I SUSPECT some will have been enjoying the recent discomfort of UEFA president Michel Platini.
As France, faced with overturning a 2-0 first leg defeat, prepared for last night's play-off second leg in Paris, Platini did some unneccessary early damage limitation. "It's just a tournament among others," he philosophised, contemplating a World Cup finals in Rio without France. "It wouldn't be the end of the world. There are bigger problems."
In the 1970s, Association Football was regarded by many American businessmen as the new Klondike. The New York Cosmos, with Pele in the squad, became a huge draw. But the National American Soccer League, formed in 1968, stuttered out in 1984. Ironically, the sport had grown at college level and two years after hosting the World Cup finals in 1994, Major League Soccer (MLS) was set up. Due to expand to 24 teams by 2020, the MLS has room for five new clubs (franchises). In 2007, David Beckham was considering American soccer as a potential investment when he secured an option on starting a franchise as part of his LA Galaxy contract. Now Beckham is reportedly in talks over a new club in Miami. Given the uncertainty of the sport's lasting appeal in the US, it could be a defining moment in the former Manchester United star's career.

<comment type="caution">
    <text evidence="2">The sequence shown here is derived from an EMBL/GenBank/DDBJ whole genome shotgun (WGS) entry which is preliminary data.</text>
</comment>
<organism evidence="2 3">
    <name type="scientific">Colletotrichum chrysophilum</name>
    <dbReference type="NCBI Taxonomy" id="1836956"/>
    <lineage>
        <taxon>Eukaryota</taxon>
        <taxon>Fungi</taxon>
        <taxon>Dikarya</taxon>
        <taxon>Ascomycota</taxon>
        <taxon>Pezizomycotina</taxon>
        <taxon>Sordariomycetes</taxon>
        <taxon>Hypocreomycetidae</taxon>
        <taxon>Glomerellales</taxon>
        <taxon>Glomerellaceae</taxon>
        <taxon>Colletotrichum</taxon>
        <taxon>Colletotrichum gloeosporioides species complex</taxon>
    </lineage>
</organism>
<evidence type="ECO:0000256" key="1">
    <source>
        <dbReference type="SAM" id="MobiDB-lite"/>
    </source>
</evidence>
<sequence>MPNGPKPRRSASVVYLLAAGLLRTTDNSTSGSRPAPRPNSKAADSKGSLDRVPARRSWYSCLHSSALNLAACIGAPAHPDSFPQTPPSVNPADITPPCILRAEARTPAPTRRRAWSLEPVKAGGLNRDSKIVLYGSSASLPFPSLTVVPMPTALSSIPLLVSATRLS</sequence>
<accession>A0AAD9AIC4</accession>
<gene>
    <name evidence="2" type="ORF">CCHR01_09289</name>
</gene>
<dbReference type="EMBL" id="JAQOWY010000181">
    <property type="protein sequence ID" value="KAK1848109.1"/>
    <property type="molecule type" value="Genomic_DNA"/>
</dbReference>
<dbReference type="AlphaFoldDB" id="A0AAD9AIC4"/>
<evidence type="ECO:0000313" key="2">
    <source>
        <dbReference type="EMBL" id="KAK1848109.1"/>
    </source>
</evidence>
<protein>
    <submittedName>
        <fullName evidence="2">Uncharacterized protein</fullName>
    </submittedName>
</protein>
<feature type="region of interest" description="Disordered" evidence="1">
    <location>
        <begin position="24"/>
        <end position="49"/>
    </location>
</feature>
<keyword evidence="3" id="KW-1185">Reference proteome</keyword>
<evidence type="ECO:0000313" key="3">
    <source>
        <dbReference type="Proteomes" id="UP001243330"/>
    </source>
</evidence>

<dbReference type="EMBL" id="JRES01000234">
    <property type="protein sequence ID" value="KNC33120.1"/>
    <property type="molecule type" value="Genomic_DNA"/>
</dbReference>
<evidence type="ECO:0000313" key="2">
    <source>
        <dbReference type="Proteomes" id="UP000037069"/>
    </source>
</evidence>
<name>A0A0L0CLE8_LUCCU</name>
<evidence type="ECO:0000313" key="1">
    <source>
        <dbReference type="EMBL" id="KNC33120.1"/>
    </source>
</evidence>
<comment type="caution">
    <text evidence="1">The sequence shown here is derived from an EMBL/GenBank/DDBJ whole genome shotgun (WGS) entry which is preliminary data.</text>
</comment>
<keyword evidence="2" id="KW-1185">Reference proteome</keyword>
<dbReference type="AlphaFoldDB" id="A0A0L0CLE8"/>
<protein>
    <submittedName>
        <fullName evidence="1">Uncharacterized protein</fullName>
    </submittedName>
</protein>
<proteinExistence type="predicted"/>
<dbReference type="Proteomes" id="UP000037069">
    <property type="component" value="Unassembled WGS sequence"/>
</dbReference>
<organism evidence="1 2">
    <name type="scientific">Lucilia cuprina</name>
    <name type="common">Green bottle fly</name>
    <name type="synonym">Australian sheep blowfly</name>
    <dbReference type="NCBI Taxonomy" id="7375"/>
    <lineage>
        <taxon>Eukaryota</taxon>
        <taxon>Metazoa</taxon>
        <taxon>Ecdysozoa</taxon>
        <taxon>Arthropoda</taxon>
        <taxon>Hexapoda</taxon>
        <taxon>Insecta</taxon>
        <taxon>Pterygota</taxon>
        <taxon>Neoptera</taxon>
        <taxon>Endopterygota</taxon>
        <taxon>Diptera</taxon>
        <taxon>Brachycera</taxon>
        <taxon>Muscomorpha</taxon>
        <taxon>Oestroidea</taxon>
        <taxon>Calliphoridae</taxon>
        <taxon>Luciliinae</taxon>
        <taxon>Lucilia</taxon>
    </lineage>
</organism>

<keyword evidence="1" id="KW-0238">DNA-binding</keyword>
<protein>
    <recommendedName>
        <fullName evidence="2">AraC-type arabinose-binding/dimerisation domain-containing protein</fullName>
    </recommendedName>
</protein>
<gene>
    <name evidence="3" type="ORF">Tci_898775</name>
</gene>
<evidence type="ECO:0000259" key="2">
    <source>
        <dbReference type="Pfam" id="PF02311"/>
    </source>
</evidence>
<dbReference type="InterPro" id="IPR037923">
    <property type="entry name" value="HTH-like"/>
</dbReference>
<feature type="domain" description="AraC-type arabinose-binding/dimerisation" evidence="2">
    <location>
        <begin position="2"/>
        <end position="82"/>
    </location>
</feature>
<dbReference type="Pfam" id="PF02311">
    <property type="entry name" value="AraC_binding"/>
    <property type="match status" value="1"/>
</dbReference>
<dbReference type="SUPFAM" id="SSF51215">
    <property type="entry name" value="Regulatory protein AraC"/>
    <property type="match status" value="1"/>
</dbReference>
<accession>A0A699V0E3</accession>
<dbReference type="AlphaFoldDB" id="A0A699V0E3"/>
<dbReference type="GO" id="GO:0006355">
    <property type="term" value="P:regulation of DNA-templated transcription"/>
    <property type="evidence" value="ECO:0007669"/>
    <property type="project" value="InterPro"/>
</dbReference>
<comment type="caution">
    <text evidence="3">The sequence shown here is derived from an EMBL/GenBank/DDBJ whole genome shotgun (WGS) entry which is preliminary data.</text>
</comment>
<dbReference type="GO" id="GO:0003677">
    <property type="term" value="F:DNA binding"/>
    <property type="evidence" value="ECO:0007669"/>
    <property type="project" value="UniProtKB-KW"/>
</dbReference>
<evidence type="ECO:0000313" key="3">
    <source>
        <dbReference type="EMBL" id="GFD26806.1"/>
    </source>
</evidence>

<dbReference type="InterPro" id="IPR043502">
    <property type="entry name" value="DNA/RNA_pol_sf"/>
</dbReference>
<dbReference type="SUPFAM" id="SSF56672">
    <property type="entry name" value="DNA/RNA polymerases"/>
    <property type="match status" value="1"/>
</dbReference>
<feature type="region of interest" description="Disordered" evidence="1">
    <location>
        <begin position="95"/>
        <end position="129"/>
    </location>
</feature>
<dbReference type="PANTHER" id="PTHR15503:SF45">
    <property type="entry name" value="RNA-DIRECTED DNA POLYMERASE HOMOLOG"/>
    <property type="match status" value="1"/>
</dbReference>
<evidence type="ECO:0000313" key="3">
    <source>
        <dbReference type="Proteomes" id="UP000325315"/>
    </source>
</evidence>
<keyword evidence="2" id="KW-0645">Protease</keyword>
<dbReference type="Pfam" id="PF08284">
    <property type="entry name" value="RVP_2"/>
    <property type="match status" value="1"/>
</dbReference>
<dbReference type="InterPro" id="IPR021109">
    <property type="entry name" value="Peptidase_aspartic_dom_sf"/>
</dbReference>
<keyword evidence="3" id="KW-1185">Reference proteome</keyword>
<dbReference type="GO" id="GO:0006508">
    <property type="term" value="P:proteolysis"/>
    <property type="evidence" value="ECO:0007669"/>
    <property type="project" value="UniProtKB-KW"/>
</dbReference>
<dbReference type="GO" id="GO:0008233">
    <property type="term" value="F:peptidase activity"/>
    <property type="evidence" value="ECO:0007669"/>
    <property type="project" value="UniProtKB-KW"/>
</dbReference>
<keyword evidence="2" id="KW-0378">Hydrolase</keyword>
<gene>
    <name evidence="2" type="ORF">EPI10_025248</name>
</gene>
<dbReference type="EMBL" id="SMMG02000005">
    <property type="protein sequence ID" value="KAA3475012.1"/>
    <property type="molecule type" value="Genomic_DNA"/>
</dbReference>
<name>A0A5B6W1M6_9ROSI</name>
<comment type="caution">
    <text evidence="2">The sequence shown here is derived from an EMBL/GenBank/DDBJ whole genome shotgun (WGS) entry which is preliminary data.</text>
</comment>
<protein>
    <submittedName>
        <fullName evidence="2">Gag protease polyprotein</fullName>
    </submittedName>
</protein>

Real Madrid, Manchester United, Liverpool ... the list of clubs interested in signing Dundee's 17-year-old Ryan Gauld, who made his debut for Scotland U21 last week, grows longer. But, despite Gauld asserting, "I'm addicted to my craft", will those clubs dreaming of a new Lionel Messi be impressed by the profile photo on his Twitter account which shows a tuxed-up young Ryan with an attractive girlfriend?
An embarrassed Alex Ferguson can shrug off the revelations that his best-selling book is riddled with factual inaccuracies. Fergie need only look to Eamon Dunphy's biography of U2 for another classic example of a book ridiculed for a list of mistakes and debunked by one expert as containing "nothing I can take at face value". The retired Man United boss can surely take comfort that such criticism hasn't stopped Eamon crying all the way to the bank.
It's weeks since I raised the possibility of FIFA intervening in the appalling loss of life among migrant workers on projects in Qatar ahead of FIFA's 2022 World Cup. Now Amnesty International says "FIFA has a duty to send a strong public message that it will not tolerate human rights abuses related to the World Cup". Sepp Blatter argues FIFA can not be held responsible for the deaths.